Still, the music is strong enough to stand without them. Again, there’s a change of bassist: magisterial veteran Ernest Mothle brings a deep and subtle signifying to his role. There’s lots of blues, lots of Coltrane homage (particularly explorations of the South Asian modes of Trane’s later period) and preaching, spoken and played. It presents a relatively seamless collage – with many more short numbers than had been usual in a Ngqawana live performance – of all the elements that had characterised his musical life. But this retrospective lens is nothing like a conventional, straight-line look backwards. The elements are visited in the order that makes the best sonic and intellectual, not chronological, sense, and predominantly through new compositions.There is, for example, an intense, furious Blues for Afghanistan, part chant, part blowing, mostly sermon; Ngqawana’s exploration of consciousness was never only inward, and a world of war and destruction continued to engage his indignation.
As well as revisiting Qula and Ebhofolo, Ngqawana’s music history tracks back to a transformation of Mongezi Feza’s anthemic You Think You Know Me (but you’re never gonna know me): that song’s patterning dissassembled and its motifs spliced with spoken reflection and spaces of silence for remembering.
Among the new works, the four introspective Samurai numbers – Sword, Peace, Tears and Laughter – allude to the martial arts discipline of one of Ngqawana’s own past mentors, Abdullah Ibrahim, but are much more about Ngqawana’s own intense concentration as he inhabits the moment of his music, cycling through its graceful forms. Here is the sonic focus on consciousness that was promised during the Heidelberg sets.
The birthday Qula is another exercise in deconstruction. Not only are the patterns of the tune teased apart, but so are its instrumental voices. We hear it as a piano solo, then a duet, then a trio – and then we must hold our breaths for the most subtle of bass solos. The music is distilled to its essence: strings and spirit.
Some audience members at the 2009 event said afterwards they thought there had been “too much talking”. That may have been true for anybody imagining they were buying a ticket for an evening of greatest hits – although Ngqawana fans should have learned by then that he would never do something so predictable. That was not Ngqawana’s object in presenting the concert. For him, it was a precious opportunity to lay out and archive his vision for a future direction that was not limited to music – however long or short that future might be.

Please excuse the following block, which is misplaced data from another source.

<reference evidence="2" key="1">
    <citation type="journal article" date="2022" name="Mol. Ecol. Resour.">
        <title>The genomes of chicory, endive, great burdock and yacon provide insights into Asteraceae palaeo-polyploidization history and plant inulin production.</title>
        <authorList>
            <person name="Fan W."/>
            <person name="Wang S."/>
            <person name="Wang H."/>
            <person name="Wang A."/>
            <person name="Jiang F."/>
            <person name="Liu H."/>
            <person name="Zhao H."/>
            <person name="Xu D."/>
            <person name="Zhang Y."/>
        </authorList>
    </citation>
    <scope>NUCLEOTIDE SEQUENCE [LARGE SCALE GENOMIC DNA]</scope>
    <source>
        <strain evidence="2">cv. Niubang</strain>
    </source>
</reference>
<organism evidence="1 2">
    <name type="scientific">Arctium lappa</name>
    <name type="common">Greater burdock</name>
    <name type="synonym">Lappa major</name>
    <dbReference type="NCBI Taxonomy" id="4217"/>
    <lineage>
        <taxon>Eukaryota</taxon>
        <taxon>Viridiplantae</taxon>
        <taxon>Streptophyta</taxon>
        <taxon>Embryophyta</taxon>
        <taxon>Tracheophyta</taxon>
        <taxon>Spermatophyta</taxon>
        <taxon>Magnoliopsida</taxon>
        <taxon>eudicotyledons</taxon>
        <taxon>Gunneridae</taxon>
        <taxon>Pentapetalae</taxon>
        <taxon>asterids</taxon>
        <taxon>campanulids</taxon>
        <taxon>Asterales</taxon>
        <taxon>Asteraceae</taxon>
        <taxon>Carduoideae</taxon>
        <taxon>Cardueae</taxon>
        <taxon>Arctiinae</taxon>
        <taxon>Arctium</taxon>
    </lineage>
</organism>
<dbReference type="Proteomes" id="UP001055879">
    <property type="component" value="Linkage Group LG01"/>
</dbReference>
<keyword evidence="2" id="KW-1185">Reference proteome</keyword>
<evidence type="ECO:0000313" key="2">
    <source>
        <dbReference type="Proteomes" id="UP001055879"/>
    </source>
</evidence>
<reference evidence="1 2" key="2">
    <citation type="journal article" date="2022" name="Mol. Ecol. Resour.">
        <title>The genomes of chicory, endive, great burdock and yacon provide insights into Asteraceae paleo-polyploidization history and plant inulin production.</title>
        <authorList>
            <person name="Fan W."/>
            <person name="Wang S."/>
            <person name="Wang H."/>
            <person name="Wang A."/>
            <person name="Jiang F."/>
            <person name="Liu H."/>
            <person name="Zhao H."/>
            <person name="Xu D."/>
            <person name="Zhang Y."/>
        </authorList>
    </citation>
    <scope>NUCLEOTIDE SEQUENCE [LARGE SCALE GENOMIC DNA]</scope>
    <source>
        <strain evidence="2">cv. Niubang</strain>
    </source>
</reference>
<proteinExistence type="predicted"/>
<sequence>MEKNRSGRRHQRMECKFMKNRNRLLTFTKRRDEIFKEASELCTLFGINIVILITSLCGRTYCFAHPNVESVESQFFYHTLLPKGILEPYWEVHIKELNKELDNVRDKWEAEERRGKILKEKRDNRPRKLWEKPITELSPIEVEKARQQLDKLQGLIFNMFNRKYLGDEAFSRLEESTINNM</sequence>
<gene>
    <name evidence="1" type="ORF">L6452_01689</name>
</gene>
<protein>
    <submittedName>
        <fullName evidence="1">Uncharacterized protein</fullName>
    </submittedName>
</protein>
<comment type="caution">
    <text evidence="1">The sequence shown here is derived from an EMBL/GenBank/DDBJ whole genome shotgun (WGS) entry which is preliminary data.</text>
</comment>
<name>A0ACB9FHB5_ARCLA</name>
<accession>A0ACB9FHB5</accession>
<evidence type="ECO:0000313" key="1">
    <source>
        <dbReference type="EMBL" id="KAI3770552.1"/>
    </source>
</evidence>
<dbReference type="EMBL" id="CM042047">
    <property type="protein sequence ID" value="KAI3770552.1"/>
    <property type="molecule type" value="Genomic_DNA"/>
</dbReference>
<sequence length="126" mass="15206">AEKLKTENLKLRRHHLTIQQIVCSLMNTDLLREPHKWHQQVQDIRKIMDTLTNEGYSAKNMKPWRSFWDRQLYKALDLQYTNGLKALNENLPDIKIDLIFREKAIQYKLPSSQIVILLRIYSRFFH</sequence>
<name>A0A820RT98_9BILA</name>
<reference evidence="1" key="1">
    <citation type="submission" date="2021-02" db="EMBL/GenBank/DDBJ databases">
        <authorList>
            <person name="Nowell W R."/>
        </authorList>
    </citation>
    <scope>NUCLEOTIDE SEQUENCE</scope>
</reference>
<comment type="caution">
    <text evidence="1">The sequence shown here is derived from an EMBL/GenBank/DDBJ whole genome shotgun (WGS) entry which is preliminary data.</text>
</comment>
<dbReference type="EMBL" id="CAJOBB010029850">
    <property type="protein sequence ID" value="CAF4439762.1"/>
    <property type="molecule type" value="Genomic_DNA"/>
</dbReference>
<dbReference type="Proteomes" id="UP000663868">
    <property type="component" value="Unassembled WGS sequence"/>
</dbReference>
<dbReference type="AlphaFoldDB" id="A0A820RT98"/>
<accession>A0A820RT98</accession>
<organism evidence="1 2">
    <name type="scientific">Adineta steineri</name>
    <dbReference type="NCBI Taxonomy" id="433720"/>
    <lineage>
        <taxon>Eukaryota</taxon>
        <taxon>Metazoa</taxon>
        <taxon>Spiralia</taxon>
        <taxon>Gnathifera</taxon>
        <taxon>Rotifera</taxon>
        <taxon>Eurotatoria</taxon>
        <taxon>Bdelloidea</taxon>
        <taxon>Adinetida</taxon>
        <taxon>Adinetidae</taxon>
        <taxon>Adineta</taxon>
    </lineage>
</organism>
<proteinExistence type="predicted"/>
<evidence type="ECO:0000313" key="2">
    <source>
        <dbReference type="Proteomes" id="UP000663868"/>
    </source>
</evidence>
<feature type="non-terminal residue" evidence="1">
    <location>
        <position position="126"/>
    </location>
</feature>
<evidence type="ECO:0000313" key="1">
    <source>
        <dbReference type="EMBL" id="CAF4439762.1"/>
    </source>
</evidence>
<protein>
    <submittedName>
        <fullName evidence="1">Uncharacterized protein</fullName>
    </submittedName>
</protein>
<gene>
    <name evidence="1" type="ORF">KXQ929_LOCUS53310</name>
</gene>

Because, although much of the music is joyful, death and ceremonies of mourning – hymns such as the heartbreaking weNjenje uYehova, sermons, tributes, requiems – are a recurring theme in speech and music. During You Think You Know Me, Ngqawana reflects
“When you’re improvising, you’re not dependent on the note…you’re ready for death any time”.
The liners state, “At 50 years, one realizes that the physical dimension will soon fade away…consciousness continues, for it has no beginning nor end”. Ngqawana knew he had inherited a family vulnerability to strokes, and that his rigorous practice regime, including the taxing technique of circular breathing, increased the risk. He relished life and never sought out death, but his Sufic philosophy put it in its place – his priority was strengthening his ability to speak through the music.
Perhaps what is most poignant about the birthday Qula is that while its other musical elements are radically altered, the vocal part on this version is the closest of any to Ngqawana’s 1998 original. The voice of this child of the rain (as his clan name has it) returned to the source. But his tireless work and restless, innovative spirit had been terraforming for 30 years. It was definitely no longer the same river.